“did no more than remove the District Attorney
Defendant and add District Attorney staff to the initially
filed John Doe Defendant party. No material change in the
allegations of the Amended Complaint occurred in the Second
Amended Complaint.” (Doc. 71, 2).
in his individual capacity, and Lackawanna County Defendants
filed standalone motions to strike the amended complaint and
Second Amended Complaint. (See Docs. 58; 63).
Lackawanna County Defendants and O'Malley argue that
Plaintiffs' amended pleadings should be struck for
failure to comply with Rule 15 of the Federal Rules of Civil
Procedure and because the amendments were substantively
improper insofar as they added new claims by new parties.
(See Docs. 69; 74). Similarly, while not filed as an
independent motion, Correctional Defendants assert that the
claims of Tompkins, Demy, and Perri were improperly added to
the complaint in violation of Federal Rule of Civil Procedure
20. (See Doc. 76, 17-18).
motions to strike will be denied. Amendments to pleadings
other than those made as a matter of course are governed by
Rule 15(a)(2), which states that “a party may amend its
pleading only with the opposing party's written consent
or the court's leave. The court should freely give leave
when justice so requires.” Fed.R.Civ.P. 15(a)(2). Given
the November 7, 2016 Order, the amended complaint filed on
December 3, 2016 was proper. Further, because the Second
Amended Complaint filed five (5) days later (and before any
answers or Rule 12 motions were filed to the amended
complaint) did no more than clarify the identity of the John
Doe parties, the Second Amended Complaint will not be
the addition of Tompkins, Demy, and Perri as Plaintiffs in
this litigation did not violate Rule 20. Rule 20(a)(1)
(1) Plaintiffs. Persons may join in one action as plaintiffs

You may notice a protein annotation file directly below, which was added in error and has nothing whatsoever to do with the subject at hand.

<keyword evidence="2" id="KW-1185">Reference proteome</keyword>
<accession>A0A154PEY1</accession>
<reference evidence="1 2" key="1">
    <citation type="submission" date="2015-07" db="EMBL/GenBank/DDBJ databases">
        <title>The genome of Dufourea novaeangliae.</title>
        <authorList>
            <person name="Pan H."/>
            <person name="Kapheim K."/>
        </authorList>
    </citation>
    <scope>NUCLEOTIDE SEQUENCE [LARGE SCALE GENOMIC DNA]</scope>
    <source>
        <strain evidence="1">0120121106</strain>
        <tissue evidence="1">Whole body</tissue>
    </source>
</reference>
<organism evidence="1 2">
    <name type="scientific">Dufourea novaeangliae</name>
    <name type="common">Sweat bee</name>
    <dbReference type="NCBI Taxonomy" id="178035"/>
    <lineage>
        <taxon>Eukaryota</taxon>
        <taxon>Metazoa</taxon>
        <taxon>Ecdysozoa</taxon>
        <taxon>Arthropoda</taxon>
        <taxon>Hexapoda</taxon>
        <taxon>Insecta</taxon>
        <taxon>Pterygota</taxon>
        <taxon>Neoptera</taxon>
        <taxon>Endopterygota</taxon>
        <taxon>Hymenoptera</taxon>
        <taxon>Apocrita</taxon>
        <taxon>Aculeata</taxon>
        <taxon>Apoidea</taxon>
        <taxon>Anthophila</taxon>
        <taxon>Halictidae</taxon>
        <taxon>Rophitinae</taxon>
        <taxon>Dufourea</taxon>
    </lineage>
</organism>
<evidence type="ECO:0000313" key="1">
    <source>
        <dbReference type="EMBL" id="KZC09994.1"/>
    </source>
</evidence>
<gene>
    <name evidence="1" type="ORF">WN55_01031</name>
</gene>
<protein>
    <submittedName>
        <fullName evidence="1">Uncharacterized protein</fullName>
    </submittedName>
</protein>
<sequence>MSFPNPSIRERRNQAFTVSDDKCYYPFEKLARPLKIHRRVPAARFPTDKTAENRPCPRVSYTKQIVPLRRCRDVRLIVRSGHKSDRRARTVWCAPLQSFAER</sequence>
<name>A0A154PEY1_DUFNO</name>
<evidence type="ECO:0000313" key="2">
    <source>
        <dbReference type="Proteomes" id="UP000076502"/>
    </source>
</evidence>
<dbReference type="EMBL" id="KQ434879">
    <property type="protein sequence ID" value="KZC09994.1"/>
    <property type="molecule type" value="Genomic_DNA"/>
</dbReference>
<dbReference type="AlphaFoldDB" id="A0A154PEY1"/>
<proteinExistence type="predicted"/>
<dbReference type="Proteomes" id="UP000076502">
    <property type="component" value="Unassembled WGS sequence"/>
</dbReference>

(A) they assert any right to relief jointly, severally, or in
the alternative with respect to or arising out of the same
transaction, occurrence, or series of transactions or
(B) any question of law or fact common to all plaintiffs will
arise in the action.
Civ. P. (20)(a)(1).
Defendants argue that because Tompkins, Demy, and Perri
“allege different sexual assaults allegedly undertaken
by different Defendants they do not satisfy the two part test
established in F.R.C.P. 20(1)(A) and (B).” (Doc. 76,
of these Plaintiffs pursuant to Rule 20 was permissible.
Plaintiffs all allege that they suffered similar sexual
assaults by multiple County employees (often by the same
corrections officers) and that the abuse was permitted to
continue, at least in part, due to County policies and
practices of covering-up and concealing this wrongdoing.
Thus, Plaintiffs assert a right to relief arising out of the
same alleged occurrence or series of occurrences.
See, e.g., Roe v. City of New
York, 151 F.Supp.2d 495, 509 (S.D.N.Y. 2001). Likewise,
the existence of this practice is a central question to the
claims of all Plaintiffs. See id. Accordingly,
joinder under Rule 20 was proper. Accord Hinson v.
Norwest Fin. South Carolina, Inc., 239 F.3d 611, 618
(4th Cir. 2001) (“The joining plaintiffs alleged that
they participated in the same kind of transaction in which
the Hinsons had participated and that all the transactions
involved similar loans from Norwest. The joining plaintiffs
also alleged the same or similar types of violations
committed by Norwest in these transactions. Finally, it
appears that similar principles of law would have been
applicable to both the original plaintiffs and the joined
plaintiffs. While it is true that the factual circumstances